[BusyBox] Re: [PATCH] Re: Sigh... this time i attached the file (bunzip-4.c)
rob at landley.net
Sat Oct 25 02:48:30 UTC 2003
On Friday 24 October 2003 13:31, Manuel Novoa III wrote:
> On Fri, Oct 24, 2003 at 08:09:00AM -0500, Rob Landley wrote:
> > Actually, the n*log(n) shell sort you suggested earlier works well enough
> > for my purposes. Sorting one 900k block of data (which will be after run
> > length compression, so it's usually rather a lot more data than that)
> > takes a little over 13 seconds of user time (worst case, all zeroes) and
> > 8.15 seconds tested with random data. (This is on a 900 mhz celeron
> > laptop; not unreasonably far off from the times bzip itself is getting,
> > although I haven't torn apart and instrmented bzip's block sorting stuff
> > yet...)
> > The shell sort uses no more data than the 900k of charcters and the index
> > array. I also whipped up a couple of GET_IDX and SET_IDX functions that
> > only use 20 bits for each index array entry instead of 32 (bringing the
> > total block sorting memory usage down to 3125000 bytes), but all the
> > extra anding, oring, and bit-shifting bloated the worst-case sort time to
> > 22 seconds for a 900k block of zeroes...
> Am I missing something here? You want to (stably) sort a 900k block of
> bytes. Why would you use an O(n*log(n)) general purpose sort when you
> can do that in O(n)?
It's not exactly sorting the bytes. A burrows wheeler transform involves
sorting a bunch of variants of the same string.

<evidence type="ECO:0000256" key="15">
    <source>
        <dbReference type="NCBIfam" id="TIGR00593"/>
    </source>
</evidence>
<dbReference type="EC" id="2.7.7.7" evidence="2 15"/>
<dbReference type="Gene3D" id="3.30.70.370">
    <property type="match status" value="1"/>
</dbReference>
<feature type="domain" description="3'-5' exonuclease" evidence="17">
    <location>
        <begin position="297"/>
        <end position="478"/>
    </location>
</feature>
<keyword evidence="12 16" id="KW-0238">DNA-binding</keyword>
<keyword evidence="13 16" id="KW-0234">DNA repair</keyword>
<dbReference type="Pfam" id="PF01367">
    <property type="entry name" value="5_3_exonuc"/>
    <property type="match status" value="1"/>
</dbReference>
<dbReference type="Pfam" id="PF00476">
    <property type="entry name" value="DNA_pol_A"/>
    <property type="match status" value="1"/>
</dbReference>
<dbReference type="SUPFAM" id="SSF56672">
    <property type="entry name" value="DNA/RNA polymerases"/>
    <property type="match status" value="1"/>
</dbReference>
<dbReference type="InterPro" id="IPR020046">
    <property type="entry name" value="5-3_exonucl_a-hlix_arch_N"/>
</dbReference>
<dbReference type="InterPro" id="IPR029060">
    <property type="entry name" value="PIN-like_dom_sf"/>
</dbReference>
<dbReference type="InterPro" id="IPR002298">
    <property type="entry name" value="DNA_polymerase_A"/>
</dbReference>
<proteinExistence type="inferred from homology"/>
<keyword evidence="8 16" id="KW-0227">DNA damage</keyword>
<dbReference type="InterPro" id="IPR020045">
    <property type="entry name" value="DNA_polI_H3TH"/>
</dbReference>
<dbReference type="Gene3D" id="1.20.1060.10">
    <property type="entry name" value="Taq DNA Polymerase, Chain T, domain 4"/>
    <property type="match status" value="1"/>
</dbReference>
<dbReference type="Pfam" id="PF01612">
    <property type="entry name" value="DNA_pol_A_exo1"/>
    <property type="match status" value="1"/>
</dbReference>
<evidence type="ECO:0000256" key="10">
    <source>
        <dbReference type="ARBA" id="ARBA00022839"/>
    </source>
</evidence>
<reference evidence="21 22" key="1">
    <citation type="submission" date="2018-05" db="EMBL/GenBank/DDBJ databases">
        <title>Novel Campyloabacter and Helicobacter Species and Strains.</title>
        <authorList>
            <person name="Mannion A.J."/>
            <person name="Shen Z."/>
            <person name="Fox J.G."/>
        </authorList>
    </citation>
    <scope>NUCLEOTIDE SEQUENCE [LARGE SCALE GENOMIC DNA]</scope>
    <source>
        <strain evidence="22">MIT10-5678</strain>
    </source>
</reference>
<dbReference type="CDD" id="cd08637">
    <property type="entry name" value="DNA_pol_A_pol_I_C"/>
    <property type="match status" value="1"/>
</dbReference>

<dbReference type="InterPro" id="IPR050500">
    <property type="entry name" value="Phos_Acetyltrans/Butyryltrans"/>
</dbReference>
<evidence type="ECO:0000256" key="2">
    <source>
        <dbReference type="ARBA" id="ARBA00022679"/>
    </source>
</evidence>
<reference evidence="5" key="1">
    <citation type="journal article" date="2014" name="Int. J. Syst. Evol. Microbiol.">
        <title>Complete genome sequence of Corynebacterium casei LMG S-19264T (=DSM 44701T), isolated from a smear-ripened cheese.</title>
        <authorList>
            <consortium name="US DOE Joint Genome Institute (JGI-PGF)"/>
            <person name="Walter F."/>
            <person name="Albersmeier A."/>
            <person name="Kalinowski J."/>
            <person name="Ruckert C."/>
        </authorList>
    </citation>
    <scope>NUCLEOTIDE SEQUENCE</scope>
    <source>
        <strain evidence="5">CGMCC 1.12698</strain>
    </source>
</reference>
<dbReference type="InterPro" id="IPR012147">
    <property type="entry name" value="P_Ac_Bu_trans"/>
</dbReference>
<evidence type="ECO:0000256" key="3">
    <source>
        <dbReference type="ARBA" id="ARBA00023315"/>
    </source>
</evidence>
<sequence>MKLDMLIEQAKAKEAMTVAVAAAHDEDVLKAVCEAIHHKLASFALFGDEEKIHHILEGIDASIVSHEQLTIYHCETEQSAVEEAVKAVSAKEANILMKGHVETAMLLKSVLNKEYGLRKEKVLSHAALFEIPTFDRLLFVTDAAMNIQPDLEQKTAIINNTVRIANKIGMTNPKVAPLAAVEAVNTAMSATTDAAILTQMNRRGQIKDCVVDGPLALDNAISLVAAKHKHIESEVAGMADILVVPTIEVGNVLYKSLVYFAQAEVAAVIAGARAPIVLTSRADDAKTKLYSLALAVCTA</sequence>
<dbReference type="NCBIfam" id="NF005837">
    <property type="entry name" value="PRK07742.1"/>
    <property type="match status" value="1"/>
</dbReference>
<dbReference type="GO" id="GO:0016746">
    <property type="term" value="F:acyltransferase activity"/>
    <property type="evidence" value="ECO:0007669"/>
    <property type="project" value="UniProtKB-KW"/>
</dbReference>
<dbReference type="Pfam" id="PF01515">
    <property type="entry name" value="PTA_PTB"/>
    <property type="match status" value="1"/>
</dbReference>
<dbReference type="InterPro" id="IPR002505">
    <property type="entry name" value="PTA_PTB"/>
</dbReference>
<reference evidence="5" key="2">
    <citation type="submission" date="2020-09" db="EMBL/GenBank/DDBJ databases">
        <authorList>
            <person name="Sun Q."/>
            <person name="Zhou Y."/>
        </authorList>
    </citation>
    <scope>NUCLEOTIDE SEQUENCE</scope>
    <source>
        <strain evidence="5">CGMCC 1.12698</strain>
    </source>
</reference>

Turn the array into a ring buffer. Start at each point of the ring buffer and
continue for sizeof(buf) wrapping around until you reach the byte right
before you started at. Do that for(start=0;start<len;start++) so you get a
string starting at each possible position. Now sort the strings.
Of course nobody in their right mind makes 900k copies of a 900k string, but
the result isn't actually a sorted buffer (you could do that with bucket sort
with a for loop), easy. The result is an array of starting points, and since
the highest starting point is 899999, your starting point array has to have
at least 20 bits per value.
The worst case is when every character in the string is the same, so that the
strncmps you're doing on the segments of the buffer have to keep going
through all 900k, twice, for each comparison, just to prove they're equal and
don't need to be moved. For normal data (or random data), the strcmp can
stop after a few bytes (or, for the last few comparisons when you get close
to having the puppy sorted, maybe a few kilobytes), and figure out which way
the inequality falls. Thus it's much faster.
Or words to that effect.
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